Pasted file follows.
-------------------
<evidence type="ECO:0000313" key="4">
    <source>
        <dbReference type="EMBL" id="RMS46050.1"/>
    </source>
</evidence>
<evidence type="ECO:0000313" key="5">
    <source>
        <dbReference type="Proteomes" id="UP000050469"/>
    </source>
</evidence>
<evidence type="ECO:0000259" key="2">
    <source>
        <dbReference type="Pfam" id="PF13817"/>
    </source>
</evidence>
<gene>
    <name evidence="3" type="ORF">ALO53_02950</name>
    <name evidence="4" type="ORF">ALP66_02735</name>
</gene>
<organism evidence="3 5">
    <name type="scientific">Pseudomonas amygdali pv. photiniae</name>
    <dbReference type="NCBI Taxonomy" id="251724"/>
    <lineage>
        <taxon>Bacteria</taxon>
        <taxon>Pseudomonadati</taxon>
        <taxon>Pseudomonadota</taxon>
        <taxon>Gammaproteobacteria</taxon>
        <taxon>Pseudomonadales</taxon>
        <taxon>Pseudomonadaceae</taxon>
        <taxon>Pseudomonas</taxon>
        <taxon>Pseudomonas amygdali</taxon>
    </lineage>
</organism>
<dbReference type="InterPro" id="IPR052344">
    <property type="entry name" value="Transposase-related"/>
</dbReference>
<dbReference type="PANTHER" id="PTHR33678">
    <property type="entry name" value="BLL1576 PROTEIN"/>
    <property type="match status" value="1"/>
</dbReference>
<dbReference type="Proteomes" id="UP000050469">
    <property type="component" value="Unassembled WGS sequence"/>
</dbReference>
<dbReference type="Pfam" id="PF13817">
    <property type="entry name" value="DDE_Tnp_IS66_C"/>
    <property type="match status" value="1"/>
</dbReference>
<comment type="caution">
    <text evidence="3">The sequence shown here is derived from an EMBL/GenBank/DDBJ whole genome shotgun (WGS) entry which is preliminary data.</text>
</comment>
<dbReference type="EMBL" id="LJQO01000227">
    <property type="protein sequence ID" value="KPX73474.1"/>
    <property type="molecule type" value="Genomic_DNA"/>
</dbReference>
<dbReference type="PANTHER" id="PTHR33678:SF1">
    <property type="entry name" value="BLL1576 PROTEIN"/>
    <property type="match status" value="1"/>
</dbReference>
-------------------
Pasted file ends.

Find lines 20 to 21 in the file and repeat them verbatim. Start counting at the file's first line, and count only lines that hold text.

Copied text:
<organism evidence="3 5">
    <name type="scientific">Pseudomonas amygdali pv. photiniae</name>